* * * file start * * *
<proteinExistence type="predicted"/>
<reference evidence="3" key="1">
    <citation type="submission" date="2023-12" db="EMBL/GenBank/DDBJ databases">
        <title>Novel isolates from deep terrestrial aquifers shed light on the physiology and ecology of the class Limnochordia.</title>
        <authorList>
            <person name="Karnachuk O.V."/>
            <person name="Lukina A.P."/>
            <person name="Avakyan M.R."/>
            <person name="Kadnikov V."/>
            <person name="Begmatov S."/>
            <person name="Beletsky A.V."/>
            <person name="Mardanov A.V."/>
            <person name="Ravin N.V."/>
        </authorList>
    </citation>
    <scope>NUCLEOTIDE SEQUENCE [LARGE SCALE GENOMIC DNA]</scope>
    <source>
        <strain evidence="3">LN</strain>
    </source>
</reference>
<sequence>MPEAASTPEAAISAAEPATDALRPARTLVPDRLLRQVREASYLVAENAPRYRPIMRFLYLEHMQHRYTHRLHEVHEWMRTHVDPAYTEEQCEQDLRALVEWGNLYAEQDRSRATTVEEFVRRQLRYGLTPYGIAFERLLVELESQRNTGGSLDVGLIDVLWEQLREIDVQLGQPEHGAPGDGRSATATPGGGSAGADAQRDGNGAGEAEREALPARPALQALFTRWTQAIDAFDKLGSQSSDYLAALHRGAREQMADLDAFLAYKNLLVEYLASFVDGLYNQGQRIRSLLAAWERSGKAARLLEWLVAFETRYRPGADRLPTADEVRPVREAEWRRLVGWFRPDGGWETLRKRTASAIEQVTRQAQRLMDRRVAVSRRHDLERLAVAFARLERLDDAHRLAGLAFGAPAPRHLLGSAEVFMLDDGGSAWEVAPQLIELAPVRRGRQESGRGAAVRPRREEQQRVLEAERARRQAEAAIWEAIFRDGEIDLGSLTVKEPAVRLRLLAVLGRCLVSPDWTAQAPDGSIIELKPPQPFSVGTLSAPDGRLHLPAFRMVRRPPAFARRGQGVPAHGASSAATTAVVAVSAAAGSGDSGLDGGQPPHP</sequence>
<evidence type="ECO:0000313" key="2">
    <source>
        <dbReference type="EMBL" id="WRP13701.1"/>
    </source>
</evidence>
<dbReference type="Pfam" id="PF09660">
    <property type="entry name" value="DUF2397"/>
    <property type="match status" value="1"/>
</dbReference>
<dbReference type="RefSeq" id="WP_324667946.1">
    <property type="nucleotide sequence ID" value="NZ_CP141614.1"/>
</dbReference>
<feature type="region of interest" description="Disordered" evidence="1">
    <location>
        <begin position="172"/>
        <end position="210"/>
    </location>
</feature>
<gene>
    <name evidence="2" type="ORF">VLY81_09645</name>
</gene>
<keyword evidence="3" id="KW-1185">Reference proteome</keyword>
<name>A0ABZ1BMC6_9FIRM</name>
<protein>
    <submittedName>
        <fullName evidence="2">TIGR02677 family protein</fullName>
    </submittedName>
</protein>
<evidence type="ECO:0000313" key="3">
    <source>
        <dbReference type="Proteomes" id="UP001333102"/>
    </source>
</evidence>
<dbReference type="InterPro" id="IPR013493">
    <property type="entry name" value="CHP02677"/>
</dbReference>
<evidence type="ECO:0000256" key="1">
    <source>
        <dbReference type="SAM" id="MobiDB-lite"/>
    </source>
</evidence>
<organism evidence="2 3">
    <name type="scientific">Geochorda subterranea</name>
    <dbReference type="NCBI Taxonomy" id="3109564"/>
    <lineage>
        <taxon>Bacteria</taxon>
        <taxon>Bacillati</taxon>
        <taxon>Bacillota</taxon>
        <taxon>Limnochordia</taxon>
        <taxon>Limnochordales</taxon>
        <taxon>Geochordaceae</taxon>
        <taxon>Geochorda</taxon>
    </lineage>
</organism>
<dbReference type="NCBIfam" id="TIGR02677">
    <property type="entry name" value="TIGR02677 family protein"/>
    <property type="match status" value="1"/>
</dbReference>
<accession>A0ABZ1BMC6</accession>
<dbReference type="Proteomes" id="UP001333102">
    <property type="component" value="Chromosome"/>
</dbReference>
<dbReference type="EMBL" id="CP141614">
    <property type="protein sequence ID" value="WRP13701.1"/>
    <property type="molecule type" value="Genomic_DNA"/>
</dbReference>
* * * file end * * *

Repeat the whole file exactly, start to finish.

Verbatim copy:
<proteinExistence type="predicted"/>
<reference evidence="3" key="1">
    <citation type="submission" date="2023-12" db="EMBL/GenBank/DDBJ databases">
        <title>Novel isolates from deep terrestrial aquifers shed light on the physiology and ecology of the class Limnochordia.</title>
        <authorList>
            <person name="Karnachuk O.V."/>
            <person name="Lukina A.P."/>
            <person name="Avakyan M.R."/>
            <person name="Kadnikov V."/>
            <person name="Begmatov S."/>
            <person name="Beletsky A.V."/>
            <person name="Mardanov A.V."/>
            <person name="Ravin N.V."/>
        </authorList>
    </citation>
    <scope>NUCLEOTIDE SEQUENCE [LARGE SCALE GENOMIC DNA]</scope>
    <source>
        <strain evidence="3">LN</strain>
    </source>
</reference>
<sequence>MPEAASTPEAAISAAEPATDALRPARTLVPDRLLRQVREASYLVAENAPRYRPIMRFLYLEHMQHRYTHRLHEVHEWMRTHVDPAYTEEQCEQDLRALVEWGNLYAEQDRSRATTVEEFVRRQLRYGLTPYGIAFERLLVELESQRNTGGSLDVGLIDVLWEQLREIDVQLGQPEHGAPGDGRSATATPGGGSAGADAQRDGNGAGEAEREALPARPALQALFTRWTQAIDAFDKLGSQSSDYLAALHRGAREQMADLDAFLAYKNLLVEYLASFVDGLYNQGQRIRSLLAAWERSGKAARLLEWLVAFETRYRPGADRLPTADEVRPVREAEWRRLVGWFRPDGGWETLRKRTASAIEQVTRQAQRLMDRRVAVSRRHDLERLAVAFARLERLDDAHRLAGLAFGAPAPRHLLGSAEVFMLDDGGSAWEVAPQLIELAPVRRGRQESGRGAAVRPRREEQQRVLEAERARRQAEAAIWEAIFRDGEIDLGSLTVKEPAVRLRLLAVLGRCLVSPDWTAQAPDGSIIELKPPQPFSVGTLSAPDGRLHLPAFRMVRRPPAFARRGQGVPAHGASSAATTAVVAVSAAAGSGDSGLDGGQPPHP</sequence>
<evidence type="ECO:0000313" key="2">
    <source>
        <dbReference type="EMBL" id="WRP13701.1"/>
    </source>
</evidence>
<dbReference type="Pfam" id="PF09660">
    <property type="entry name" value="DUF2397"/>
    <property type="match status" value="1"/>
</dbReference>
<dbReference type="RefSeq" id="WP_324667946.1">
    <property type="nucleotide sequence ID" value="NZ_CP141614.1"/>
</dbReference>
<feature type="region of interest" description="Disordered" evidence="1">
    <location>
        <begin position="172"/>
        <end position="210"/>
    </location>
</feature>
<gene>
    <name evidence="2" type="ORF">VLY81_09645</name>
</gene>
<keyword evidence="3" id="KW-1185">Reference proteome</keyword>
<name>A0ABZ1BMC6_9FIRM</name>
<protein>
    <submittedName>
        <fullName evidence="2">TIGR02677 family protein</fullName>
    </submittedName>
</protein>
<evidence type="ECO:0000313" key="3">
    <source>
        <dbReference type="Proteomes" id="UP001333102"/>
    </source>
</evidence>
<dbReference type="InterPro" id="IPR013493">
    <property type="entry name" value="CHP02677"/>
</dbReference>
<evidence type="ECO:0000256" key="1">
    <source>
        <dbReference type="SAM" id="MobiDB-lite"/>
    </source>
</evidence>
<organism evidence="2 3">
    <name type="scientific">Geochorda subterranea</name>
    <dbReference type="NCBI Taxonomy" id="3109564"/>
    <lineage>
        <taxon>Bacteria</taxon>
        <taxon>Bacillati</taxon>
        <taxon>Bacillota</taxon>
        <taxon>Limnochordia</taxon>
        <taxon>Limnochordales</taxon>
        <taxon>Geochordaceae</taxon>
        <taxon>Geochorda</taxon>
    </lineage>
</organism>
<dbReference type="NCBIfam" id="TIGR02677">
    <property type="entry name" value="TIGR02677 family protein"/>
    <property type="match status" value="1"/>
</dbReference>
<accession>A0ABZ1BMC6</accession>
<dbReference type="Proteomes" id="UP001333102">
    <property type="component" value="Chromosome"/>
</dbReference>
<dbReference type="EMBL" id="CP141614">
    <property type="protein sequence ID" value="WRP13701.1"/>
    <property type="molecule type" value="Genomic_DNA"/>
</dbReference>